So why does baseball continue to refuse to acknowledge its conventional wisdom is flawed?  Baseball’s institutional reaction to Beane’s experiment, according to Lewis, reflects that “anti-intellectual resentment is common in all of American life and it has many diverse expressions.”  Why, ask authors Jeffrey Pfeffer and Robert Sutton in The Knowing—Doing Gap, don’t best practices “spread like wildfire?”  They agree the great mystery of organizational management is why knowledge of what needs to be done frequently fails to result in action or behavior consistent with that knowledge.

The answer, Sutton would acknowledge, is that “it is hard to generate new ideas when practices are used that screen out (and drive out) people with varied ideas and who see things in disparate ways.”  Change is difficult because we’re afraid of taking risks; by nature we’re drawn to the familiar and repelled by the unfamiliar.  In our haste to be “safe,” we lean on conventional thinking.

Beane learned first hand, as have other innovators before him, that refusing to follow the expected path is not easy.  By turning “himself into a human bridge between two warring countries – the fiefdom of Playing Pro Ball and the Republic of Thinking About How to Play Pro Ball,” baseball insiders cast him as a pariah.  Beane didn’t care. He, his management team, even his players are “mavericks and misfits” who win because they don’t follow the corporate code, and assiduously avoid, ignore, or reject the “heat of the herd” (Sutton).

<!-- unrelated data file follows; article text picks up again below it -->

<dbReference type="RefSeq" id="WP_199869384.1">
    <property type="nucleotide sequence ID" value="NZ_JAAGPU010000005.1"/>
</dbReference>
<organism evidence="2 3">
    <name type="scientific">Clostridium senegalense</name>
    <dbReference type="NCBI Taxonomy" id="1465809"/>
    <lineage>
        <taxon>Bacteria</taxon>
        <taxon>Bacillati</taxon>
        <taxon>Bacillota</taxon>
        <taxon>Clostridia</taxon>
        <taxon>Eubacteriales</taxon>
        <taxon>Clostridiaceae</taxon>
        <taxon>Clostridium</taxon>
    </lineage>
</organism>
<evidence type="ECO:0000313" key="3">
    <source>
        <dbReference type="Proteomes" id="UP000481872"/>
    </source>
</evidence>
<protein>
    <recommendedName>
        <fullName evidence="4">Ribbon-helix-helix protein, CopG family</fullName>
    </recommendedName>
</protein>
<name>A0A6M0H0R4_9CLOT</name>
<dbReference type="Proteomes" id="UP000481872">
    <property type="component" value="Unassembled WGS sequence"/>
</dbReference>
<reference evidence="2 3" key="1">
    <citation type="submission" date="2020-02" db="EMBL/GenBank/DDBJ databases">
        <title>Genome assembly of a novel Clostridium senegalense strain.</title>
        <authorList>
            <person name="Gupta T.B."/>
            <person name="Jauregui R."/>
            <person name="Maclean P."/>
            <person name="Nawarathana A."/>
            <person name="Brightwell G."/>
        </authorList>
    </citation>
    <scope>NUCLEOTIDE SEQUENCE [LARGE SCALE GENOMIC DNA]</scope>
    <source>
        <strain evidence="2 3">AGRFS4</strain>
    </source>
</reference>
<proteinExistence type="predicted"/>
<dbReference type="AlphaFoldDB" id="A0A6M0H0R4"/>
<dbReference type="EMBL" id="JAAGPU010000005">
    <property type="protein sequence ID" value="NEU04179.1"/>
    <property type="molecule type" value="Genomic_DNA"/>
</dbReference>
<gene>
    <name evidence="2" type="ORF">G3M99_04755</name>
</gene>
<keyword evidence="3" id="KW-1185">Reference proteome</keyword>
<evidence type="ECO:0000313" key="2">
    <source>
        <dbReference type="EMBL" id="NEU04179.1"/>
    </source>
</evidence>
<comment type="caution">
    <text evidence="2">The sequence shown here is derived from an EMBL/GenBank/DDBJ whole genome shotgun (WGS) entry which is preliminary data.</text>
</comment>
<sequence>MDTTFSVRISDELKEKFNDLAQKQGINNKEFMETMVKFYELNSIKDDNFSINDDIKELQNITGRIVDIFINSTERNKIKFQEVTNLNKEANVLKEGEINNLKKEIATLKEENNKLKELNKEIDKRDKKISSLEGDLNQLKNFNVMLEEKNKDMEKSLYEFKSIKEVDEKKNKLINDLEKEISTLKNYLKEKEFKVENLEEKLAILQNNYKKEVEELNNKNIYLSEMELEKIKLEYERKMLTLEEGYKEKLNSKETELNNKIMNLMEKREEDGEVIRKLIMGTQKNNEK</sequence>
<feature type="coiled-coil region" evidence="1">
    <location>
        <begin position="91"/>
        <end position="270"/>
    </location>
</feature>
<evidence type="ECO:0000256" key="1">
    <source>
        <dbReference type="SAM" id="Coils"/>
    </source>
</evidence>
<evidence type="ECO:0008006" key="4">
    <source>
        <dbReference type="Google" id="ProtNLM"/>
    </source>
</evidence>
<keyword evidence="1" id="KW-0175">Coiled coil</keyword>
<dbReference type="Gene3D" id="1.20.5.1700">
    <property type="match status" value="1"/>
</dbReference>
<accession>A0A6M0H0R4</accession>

What mattered was that the A’s became winners. Beane has demonstrated – for teams from any industry – that investing energy in collecting information, interpreting their record, and developing their capacity for thinking, gives organizations an improved chance of winning.

Not everyone agrees, of course: the Mets – a team notable for spending big bucks on big losers – continue to place their faith in scouts.  But there is hope that his innovations are recasting how baseball views its knowledge.  Beane’s disciples now lead teams in Toronto, Boston, and Los Angeles.  The message is spreading.


“Instead of pouring knowledge into people’s heads, you need to help them grind a new set of eyeglasses so they can see the world in a new way.  That involves challenging the implicit assumptions that have shaped the way people in an organization have historically looked at things…techniques that actually get people to experience the implications of an innovation.”
John Seeley Brown, “Research that Reinvents the Corporation,” (Harvard Business Review, 1991)

Required Reading:
Michael Lewis, Moneyball: The Art of Winning an Unfair Game (Norton, 2003)
Marcus Buckingham and Curt Coffman, First, Break All the Rules: What the World’s Greatest Managers do Differently (Simon & Shuster, 1999).
Robert Sutton, Weird Ideas that Work: 11 1/2 Practices for Promoting, Managing, and Sustaining Innovation (The Free Press, 2001).
Jeffrey Pfeffer and Robert Sutton, The Knowing—Doing Gap: How Smart Companies Turn Knowledge into Action (Harvard Business School Press, 1999)

(Originally posted in Knowledge Marketing Watch, 16 June 2004)